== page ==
Curtis: In Little Saigon, it gave me more understanding of where the Vietnamese came from and where we're there going today. You can tell they're very entrepreneurial and ambitious. Almost every family seems to own a business, and that's what created Little Saigon.

From your research, who are the people behind pho restaurants? What are some of their stories?

Freeman: We spoke to the mayor of Garden Grove, Bao Nguyen, and he told us his mother came over when she was pregnant with him. She escaped Vietnam through a tunnel into Thailand. Another one was a gentleman we had met with in San Diego. He came over when he was 15 and had to leave his brother and mother in Vietnam. He and one of his brothers escape and his father was in the South Vietnamese military and stayed behind. There were a lot of families being split apart not knowing if they would see each other again. He said that, when he left Vietnam, that's when Vietnam was no longer considered his home.

Curtis: That's something with this documentary we wanna be mindful of. We're stepping into some really emotional stories of the people we're talking to and we don't want to hurt or offend anyone. There are some wounds that aren't completely heal.

What are some qualities that make a bowl of pho extraordinary?

Freeman: For me, I have a rating system when I eat pho. The broth is the most important element. When some people don't have a good experience their first time eating pho, it might be because the broth wasn't as good as it can be. I love this restaurant in San Diego called Pho Hoa. i also love Pho 45 in Orange County because their broth is really rich. And then the freshness of the ingredients is the second most most important thing. The third thing that's important is the atmosphere of the restaurants.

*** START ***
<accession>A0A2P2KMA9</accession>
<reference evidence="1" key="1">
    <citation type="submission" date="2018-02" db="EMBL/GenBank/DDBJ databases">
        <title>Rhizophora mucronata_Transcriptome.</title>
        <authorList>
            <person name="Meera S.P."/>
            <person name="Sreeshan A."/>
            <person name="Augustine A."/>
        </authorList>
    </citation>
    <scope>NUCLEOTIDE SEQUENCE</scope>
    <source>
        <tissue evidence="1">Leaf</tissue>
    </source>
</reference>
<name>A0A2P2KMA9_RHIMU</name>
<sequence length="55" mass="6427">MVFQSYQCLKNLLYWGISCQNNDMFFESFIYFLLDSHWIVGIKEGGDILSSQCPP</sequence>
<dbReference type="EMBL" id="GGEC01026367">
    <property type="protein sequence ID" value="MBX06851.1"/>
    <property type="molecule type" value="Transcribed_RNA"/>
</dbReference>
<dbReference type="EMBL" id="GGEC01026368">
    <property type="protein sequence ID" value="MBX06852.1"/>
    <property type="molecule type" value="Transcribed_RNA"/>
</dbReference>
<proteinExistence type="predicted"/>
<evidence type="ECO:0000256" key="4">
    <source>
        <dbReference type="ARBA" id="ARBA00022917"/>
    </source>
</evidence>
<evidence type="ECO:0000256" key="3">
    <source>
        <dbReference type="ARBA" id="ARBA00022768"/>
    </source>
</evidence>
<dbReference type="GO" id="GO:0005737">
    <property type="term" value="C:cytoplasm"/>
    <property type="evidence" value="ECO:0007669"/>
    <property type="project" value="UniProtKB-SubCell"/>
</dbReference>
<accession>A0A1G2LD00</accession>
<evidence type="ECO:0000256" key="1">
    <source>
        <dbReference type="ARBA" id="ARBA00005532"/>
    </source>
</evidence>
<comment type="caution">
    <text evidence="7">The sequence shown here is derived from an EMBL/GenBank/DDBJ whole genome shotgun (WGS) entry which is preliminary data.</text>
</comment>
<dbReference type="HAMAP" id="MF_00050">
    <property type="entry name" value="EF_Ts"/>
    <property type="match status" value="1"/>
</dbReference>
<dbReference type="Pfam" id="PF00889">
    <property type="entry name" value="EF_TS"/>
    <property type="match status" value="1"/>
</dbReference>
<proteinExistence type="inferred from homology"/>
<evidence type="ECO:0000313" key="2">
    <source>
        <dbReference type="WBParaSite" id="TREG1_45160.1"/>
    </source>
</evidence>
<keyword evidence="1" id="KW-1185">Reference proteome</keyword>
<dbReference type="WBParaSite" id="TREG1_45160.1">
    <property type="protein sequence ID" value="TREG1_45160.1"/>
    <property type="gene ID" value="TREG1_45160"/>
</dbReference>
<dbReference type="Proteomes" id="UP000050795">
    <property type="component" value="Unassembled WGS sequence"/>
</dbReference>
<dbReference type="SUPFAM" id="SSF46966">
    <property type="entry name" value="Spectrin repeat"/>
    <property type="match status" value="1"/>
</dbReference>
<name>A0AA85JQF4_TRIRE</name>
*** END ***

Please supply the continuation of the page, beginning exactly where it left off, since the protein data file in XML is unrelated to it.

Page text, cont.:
Curtis: I agree that Pho Hoa was a game changer for us when we went there and tasted their broth. But there's also a place we've gone to in Denver called Pho 95 which will be featured in the movie as well. For me, the quality is always about the broth first and foremost. I look for the richness, the mouthfeel, the complexity, and flavors. You can tell if they've used better ingredients for the broth by the complexity of the flavor. Some of them will use concentrated things that will make the broth seem flat or over-salted; it's kind of like comparing fresh soup to instant ramen. it's also the clarity of the broth that matters. Everything else seems to be similar as far as meats go and whatnot. But the freshness of the ingredients are very important. As far as what's my favorite style is it used to be rare beef but I think that's because i learned to eat pho with American kids who didn't know the more adventurous things like tripe and flank. Now I look for good flank, brisket, and tendon.

Final thoughts?

Freeman: We want to make a project that answers some of the origin questions and shows the evolution and where pho is heading next. We want to make a good film that does this subject justice for both Vietnamese and non-Vietnamese.

Curtis: We want to do it right. We want to make sure we tell this story as thoroughly as possible because we know people are going to be critical of this. From the surface it doesn't seem like a deep topic but, once you get into it, there's a lot of debate.